Framing Sex as Political Protest
- Ирина Соболева (Irina V. Soboleva) (corresponding author)
- Ярослав Бахметьев (Yaroslav A. Bakhmetjev)
- To explain the rationale which lays behind the LGBT's reaction on the homophobia policies;
- To explain the failure of LGBT movement in Russia;
- To explain the effect of minorities support on political protest success.
The paper explores the effect of state homophobia campaign on the everyday homosexual practices. On the basis of 77 in-depth interviews with Russian LGBTs we find three separate strategies of adaptation towards new homo-unfriendly laws (Hirschman's exit - voice - loyalty: the acceptance, the ignorance of public policy and the retaliatory protest) and explain what factors drive their choice. Contrary to the experience of Western countries, LGBT organizations in Russia don’t represent the collective viewpoint of the ordinary gay and bisexual people. Despite the intense pressure and discrimination by the authorities, many of them refused to participate in the LGBT protest and, at the same time, didn’t change their public and private behavior. Most of them don’t perceive subjectively the rise of homophobia in the country as a whole and within their inner corner. The radical homophobic campaign has neither provoked retaliatory LGBT aggressive actions nor consolidated the homophobic majority. Respondents perceive the political propaganda as ineffective and describe Russian society itself as indifferent rather than a totally homophobic. Thus, being “other” in the authoritarian regime predominantly means to be invisible or to frame your otherness as political choice.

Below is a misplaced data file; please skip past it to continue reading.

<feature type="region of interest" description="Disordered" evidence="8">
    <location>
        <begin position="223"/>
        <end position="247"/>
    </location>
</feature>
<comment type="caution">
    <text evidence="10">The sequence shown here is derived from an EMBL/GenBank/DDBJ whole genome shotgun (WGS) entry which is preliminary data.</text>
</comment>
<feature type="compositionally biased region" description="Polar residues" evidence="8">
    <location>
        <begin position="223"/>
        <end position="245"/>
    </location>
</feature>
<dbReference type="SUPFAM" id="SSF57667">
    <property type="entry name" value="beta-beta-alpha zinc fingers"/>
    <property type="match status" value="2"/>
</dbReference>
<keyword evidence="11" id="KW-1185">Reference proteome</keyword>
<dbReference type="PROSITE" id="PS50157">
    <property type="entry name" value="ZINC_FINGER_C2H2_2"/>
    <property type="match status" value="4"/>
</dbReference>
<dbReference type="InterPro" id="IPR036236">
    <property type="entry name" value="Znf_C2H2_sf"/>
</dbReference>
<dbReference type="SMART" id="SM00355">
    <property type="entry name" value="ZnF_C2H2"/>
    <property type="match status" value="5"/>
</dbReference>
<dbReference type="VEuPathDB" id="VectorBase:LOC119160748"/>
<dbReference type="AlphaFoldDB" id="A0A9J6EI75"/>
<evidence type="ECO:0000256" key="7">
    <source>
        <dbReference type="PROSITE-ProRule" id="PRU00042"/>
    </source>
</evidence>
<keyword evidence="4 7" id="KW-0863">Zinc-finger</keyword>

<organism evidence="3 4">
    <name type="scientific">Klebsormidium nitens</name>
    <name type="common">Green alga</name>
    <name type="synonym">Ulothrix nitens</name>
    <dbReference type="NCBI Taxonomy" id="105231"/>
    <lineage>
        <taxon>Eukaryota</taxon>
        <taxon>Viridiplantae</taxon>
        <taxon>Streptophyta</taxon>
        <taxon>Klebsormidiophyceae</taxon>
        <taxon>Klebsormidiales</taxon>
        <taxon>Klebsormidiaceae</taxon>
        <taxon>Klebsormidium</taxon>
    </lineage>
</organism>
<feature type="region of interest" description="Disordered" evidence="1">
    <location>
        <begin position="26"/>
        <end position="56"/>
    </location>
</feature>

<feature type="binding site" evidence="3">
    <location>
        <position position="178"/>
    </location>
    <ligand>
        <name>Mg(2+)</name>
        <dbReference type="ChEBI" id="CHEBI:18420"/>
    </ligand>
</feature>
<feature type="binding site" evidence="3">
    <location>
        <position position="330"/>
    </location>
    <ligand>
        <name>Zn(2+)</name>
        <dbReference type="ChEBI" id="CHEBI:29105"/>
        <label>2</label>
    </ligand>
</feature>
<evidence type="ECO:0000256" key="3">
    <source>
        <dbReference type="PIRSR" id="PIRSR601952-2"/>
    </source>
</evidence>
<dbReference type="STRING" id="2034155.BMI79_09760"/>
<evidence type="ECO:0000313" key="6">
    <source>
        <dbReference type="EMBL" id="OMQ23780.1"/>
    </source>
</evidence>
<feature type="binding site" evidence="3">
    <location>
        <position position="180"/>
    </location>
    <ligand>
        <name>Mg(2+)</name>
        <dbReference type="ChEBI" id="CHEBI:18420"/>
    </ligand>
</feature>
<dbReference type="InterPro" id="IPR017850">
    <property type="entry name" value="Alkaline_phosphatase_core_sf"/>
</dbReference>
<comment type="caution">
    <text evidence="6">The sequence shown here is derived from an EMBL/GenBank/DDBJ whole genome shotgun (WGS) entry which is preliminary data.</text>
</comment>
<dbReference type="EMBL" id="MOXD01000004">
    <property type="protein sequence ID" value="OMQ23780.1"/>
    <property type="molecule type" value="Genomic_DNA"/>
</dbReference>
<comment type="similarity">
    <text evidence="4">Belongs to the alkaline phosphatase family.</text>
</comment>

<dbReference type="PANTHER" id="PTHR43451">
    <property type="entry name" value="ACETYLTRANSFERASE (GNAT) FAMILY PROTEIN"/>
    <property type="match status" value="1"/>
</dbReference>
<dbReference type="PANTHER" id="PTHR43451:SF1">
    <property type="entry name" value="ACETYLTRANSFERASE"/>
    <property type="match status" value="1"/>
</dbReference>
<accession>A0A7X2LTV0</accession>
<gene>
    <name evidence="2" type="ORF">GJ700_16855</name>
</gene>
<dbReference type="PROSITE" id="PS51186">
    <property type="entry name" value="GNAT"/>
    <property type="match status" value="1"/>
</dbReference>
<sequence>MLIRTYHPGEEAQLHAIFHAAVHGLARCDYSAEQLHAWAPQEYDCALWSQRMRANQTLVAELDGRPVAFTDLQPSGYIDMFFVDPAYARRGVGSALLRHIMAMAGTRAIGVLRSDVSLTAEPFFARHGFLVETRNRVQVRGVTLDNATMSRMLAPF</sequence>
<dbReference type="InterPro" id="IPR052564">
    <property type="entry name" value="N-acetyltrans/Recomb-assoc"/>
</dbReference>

Abstract - Paper 01
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